All about washing soda

All about washing soda

Washing soda features either as an ingredient in some cleaning products or as a standalone cleaning agent. It can be made by putting baking soda in an oven and is often used in homemade detergent recipes, and is sometimes used as a laundry booster or water softener. It’s an alkaline substance that can be used for general household cleaning, and even for the laundry. However, it doesn’t clean clothes perfectly, so using laundry detergents is always recommended for the best results. Read on to learn all about washing soda, what it is and how it’s made, and how you can use it for your laundry.

What are the properties of washing soda?

Washing soda is a chemical compound with the formula Na₂CO₃, also known as sodium carbonate, and it’s a salt of carbonic acid. Some use washing soda to make homemade laundry detergent, to clean especially in hard water, and some even use it as a laundry additive to soften water. Water-rich in minerals like magnesium and calcium is known as hard water. Hard water can affect the cleaning power of your detergent, but washing soda can bind to minerals in the water, allowing homemade detergents to better-absorb into fabric fibres and get on with the cleaning. Washing soda should not be confused with baking soda, even though chemically they are closely related.

Washing soda, the home-made laundry detergent to clean especially in hard water

How is washing soda made?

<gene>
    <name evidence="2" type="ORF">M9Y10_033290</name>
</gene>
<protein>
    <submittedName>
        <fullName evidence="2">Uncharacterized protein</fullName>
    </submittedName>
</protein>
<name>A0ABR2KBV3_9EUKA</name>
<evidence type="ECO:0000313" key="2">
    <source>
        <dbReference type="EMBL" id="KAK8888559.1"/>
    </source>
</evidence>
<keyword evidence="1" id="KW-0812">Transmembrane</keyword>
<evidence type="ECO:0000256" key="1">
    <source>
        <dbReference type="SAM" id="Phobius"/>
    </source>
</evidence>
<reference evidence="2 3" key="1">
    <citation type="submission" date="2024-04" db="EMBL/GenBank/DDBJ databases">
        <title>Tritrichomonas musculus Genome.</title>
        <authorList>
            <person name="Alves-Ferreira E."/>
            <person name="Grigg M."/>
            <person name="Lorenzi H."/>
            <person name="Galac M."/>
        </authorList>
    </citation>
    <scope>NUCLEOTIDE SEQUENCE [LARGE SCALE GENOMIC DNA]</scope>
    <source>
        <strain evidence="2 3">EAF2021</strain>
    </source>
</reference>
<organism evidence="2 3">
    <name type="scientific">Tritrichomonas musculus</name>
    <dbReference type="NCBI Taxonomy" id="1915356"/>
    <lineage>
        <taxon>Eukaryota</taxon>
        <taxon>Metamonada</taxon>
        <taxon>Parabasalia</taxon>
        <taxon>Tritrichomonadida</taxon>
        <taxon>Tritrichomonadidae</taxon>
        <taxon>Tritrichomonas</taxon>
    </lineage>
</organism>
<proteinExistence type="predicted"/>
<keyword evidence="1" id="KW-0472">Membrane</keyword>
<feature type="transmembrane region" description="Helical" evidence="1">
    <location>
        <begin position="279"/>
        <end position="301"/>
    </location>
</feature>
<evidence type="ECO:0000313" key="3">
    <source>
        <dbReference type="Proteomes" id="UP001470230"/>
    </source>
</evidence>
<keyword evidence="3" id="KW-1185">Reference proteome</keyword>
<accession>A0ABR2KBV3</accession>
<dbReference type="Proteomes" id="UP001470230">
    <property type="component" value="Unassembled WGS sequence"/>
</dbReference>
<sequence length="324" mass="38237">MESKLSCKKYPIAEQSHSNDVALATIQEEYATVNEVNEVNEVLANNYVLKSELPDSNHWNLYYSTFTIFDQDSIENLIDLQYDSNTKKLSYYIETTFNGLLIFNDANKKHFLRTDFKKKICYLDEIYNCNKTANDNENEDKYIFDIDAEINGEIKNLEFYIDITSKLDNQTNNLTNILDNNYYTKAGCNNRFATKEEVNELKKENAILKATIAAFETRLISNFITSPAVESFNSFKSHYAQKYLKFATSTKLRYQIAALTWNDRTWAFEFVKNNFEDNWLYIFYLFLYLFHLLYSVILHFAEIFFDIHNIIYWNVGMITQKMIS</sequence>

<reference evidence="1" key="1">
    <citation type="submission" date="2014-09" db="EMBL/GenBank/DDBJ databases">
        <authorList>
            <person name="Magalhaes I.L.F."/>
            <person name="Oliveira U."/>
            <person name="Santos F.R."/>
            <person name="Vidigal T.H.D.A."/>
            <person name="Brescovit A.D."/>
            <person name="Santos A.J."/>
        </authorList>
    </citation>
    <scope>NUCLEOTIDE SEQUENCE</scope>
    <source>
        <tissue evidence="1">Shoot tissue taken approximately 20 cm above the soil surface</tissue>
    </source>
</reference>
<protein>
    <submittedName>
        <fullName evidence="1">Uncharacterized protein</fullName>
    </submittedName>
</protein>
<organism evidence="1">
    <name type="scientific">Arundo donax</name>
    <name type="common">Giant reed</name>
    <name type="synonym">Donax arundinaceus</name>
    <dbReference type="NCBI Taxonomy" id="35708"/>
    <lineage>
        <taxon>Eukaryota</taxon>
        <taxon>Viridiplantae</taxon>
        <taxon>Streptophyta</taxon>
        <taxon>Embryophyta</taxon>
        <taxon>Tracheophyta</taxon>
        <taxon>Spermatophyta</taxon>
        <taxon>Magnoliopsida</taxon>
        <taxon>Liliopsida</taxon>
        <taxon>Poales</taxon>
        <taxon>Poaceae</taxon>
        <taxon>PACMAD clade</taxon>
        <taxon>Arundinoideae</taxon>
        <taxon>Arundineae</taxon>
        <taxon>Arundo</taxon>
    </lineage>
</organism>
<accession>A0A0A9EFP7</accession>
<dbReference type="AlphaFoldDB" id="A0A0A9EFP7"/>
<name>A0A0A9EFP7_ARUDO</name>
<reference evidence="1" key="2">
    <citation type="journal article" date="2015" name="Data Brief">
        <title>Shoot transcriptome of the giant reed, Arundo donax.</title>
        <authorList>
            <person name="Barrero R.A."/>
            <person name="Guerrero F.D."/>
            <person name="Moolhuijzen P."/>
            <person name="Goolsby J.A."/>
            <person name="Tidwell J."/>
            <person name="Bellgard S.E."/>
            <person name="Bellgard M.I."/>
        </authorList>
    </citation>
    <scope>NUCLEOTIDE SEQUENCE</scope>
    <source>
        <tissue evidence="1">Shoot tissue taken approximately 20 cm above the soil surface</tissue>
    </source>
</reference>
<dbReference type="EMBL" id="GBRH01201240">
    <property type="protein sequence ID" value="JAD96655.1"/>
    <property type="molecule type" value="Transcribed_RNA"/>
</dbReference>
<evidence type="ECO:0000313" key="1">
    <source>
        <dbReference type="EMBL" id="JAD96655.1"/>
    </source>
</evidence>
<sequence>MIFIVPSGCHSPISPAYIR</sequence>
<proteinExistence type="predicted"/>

Washing soda is often made from the ashes of burned plants, which is why it’s sometimes known as soda ash. Another way it’s made is by simply putting baking soda in the oven. Heating baking soda in the oven causes a chemical reaction that changes the baking soda compound, transforming it into washing soda. Please note, that making your own chemicals at home can be extremely dangerous, so we don’t recommend trying to make your own washing soda.

What are some of the uses of washing soda?

  • Removes stains. Washing soda is highly alkaline, and can act as a solvent to remove stains.

  • Unclogs drains. Washing soda and boiling water can be used to unclog drains.

  • Removes greasy build-up in pots and pans. It can be used to remove tough stains from kitchenware, or to remove soap scum from bathroom and kitchen surfaces.

  • Cleans outdoor furniture. Controls aphids, whiteflies and black spots on roses. Mix it with water in a spray bottle, and spray it on plants to help control outdoor pests.

  • Cleans the washing machine. If you put washing soda into the drum and use the machine on its hottest setting with the most water, it can effectively deep-clean your washing machine.

Washing soda can be used to remove stains, greasy build-up, to unclog drains and clean outdoor furniture and washers

How is Ariel different from homemade laundry detergent?

The main difference between washing soda and a laundry detergent, like Ariel, is the detergent’s additional ingredients and the use of surfactants. Luckily you don’t have to know how to make detergent powder, as there are complex laundry detergents developed to clean garments specifically, while washing soda is usually just an ingredient used in homemade laundry detergents that usually contain the following: